Combined authority '˜will threaten independence'

Blackpool Council has voted to become part of a proposed Lancashire Combined Authority despite claims the move would threaten its independence.

Thursday, 31st March 2016, 10:33 am
Updated Thursday, 31st March 2016, 10:36 am
Blackpool Town Hall

The decision, made at last night’s full meeting of the council, was reached by a majority of 28 votes in favour to eight against, with two abstentions, with members of the minority Conservative group opposing the move.

Council leader Coun Simon Blackburn admitted he had some concerns about how the system, which would also include an elected mayor for Lancashire, would work but warned it was the only mechanism available to enable Lancashire to secure devolved powers from central government on key issues such as housing and transport.

He said: “This is the only game in town. I say we take it with both hands and turn the devolution deal into something that will deliver for the people of Blackpool.”

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But Tory councillor Maxine Callow said the move would weaken the town’s status as a unitary authority which had been gained after a long fight in 1998.

She said: “Here in Blackpool we are unique. As a county councillor I felt I didn’t have a lot in common with councillors from other areas which weren’t seaside resorts.

“We could easily be shouted down or swallowed up if we don’t agree.”

She added: “We fought long and hard for Blackpool to be unitary. I would be more in favour of a city of the Fylde where we embrace our neighbours on each side.”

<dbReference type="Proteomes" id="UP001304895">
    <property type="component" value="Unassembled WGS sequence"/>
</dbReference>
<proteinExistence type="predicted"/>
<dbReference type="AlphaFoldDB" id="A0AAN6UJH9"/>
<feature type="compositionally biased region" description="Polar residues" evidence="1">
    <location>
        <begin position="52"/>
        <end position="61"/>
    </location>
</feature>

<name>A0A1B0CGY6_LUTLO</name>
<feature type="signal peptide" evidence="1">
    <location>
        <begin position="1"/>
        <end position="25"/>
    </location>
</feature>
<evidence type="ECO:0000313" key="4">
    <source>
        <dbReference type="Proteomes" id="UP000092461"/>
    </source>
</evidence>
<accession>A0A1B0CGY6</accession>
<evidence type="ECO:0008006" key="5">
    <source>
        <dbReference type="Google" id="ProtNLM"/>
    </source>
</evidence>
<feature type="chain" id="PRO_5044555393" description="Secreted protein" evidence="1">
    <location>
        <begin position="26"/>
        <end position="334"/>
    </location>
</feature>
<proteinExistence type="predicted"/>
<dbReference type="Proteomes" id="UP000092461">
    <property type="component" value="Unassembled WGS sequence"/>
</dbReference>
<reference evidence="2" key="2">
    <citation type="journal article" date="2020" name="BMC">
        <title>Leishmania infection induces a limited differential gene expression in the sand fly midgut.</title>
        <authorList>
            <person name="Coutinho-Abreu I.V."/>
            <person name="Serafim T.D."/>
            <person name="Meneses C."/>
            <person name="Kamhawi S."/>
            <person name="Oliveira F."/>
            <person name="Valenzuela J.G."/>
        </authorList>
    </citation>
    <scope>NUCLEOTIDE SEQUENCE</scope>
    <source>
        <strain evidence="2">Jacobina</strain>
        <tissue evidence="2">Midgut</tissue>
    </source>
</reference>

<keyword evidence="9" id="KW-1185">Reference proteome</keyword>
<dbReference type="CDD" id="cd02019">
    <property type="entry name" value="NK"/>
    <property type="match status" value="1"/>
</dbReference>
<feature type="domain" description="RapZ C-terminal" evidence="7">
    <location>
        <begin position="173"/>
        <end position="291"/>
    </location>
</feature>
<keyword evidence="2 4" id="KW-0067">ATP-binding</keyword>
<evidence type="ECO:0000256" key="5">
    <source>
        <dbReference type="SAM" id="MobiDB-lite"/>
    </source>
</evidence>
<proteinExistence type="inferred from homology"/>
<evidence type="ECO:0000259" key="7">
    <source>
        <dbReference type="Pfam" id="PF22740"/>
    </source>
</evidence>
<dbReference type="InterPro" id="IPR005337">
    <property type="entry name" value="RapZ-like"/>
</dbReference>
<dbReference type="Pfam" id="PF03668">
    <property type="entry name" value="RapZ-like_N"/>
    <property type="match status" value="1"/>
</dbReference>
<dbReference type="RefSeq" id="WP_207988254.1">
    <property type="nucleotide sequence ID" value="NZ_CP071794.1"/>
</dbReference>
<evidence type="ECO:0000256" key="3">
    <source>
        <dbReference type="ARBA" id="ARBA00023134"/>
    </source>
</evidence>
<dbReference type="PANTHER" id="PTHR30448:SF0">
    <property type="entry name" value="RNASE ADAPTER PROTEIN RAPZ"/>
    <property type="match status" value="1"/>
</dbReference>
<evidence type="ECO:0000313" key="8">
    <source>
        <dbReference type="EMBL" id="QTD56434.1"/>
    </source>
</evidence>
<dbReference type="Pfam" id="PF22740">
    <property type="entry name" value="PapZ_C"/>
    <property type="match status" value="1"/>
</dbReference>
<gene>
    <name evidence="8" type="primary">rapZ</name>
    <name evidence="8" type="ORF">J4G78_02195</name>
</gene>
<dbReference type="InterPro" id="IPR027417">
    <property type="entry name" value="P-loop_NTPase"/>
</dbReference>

But Coun Ivan Taylor, who led the Labour administration which secured unitary status, said despite his initial scepticism, he now believed being part of the combined authority was the way forward.

He said: “I am now satisfied this is not about our existing powers, they will remain as they are. It is about some of the functions which inevitably even after we became a unitary authority, we had to act on on a Lancashire wide basis, such as housing and transport.”

He said among the devolved powers the council could secure would be to control housing benefit and use it as a tool to ensure landlords maintained their properties and controlled their tenants.

The council agreed to become a constituent member of a Lancashire Combined Authority and submit proposals to the Government.

All 15 councils in Lancashire are voting on the issue, with Lancashire County Council among those which have already agreed to the proposals.